Curry rice doesn’t sound like it’s Japanese, and surely its origins aren’t (Japanese curry comes from India by way of the British navy, would you believe), but the way the Japanese have modified their knock-off version is distinctly their own. It’s sweet, gooey and heaped over sticky rice. And it’s usually not spicy at all. Kids and adults alike love this cheap, easy-to-prepare food, usually made from boxed curry you buy at the store. And anything can be added to it including meat and veggies.
I prefer the real thing, but the fact is that Japanese kids grow up eating and loving the Japanese version. Curry rice is served in school lunches, at ski resorts, on the beach, and at restaurants everywhere. It’s ubiquitous, which means it’s a fallback food anywhere, anytime. Except abroad, where you’ll rarely, if ever, find it.
10. Ochazuke (お茶漬け)
We saved ochazuke for last because this dish is consumed at the very end of a meal. Ochazuke is most likely only encountered by foreigners who dine with Japanese, so may not be well-known to mere tourists. But most foreigners’ first encounter is similar: You’re at the end of a meal, feeling like a total pig because you’ve eaten so much amazing food. You’re sitting back in your chair, hands folded over the swollen stomach, thinking you couldn’t eat another bite of anything even if it were apple pie, when suddenly, someone at the table pipes up, “Let’s have ochazuke!”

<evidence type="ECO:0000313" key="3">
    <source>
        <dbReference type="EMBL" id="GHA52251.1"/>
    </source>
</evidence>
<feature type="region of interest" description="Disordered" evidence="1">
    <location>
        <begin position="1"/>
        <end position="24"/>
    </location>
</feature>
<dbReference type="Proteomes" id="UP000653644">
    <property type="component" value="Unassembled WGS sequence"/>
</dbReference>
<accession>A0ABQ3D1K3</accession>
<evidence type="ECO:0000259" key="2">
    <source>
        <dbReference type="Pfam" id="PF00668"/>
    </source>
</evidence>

They tackle the waiter who dutifully takes away one thing from the table: the leftover rice. This is taken back to the kitchen, where the chef mixes it with green tea (and perhaps some other things). The rice concoction is brought back out to the table and presented as the last course, like a sort of savoury dessert. It’s warm, it’s delicious, and you somehow find a little extra room in your distended stomach for it before completely passing out.
Read more stories from RocketNews24. -- What’s really for breakfast? 20 Japanese people give us a peek at their morning meal -- 12 meals to make using your leftover curry -- Curry Udon Topped With Whipped Cream!? It’s Better than You Think!© Japan Today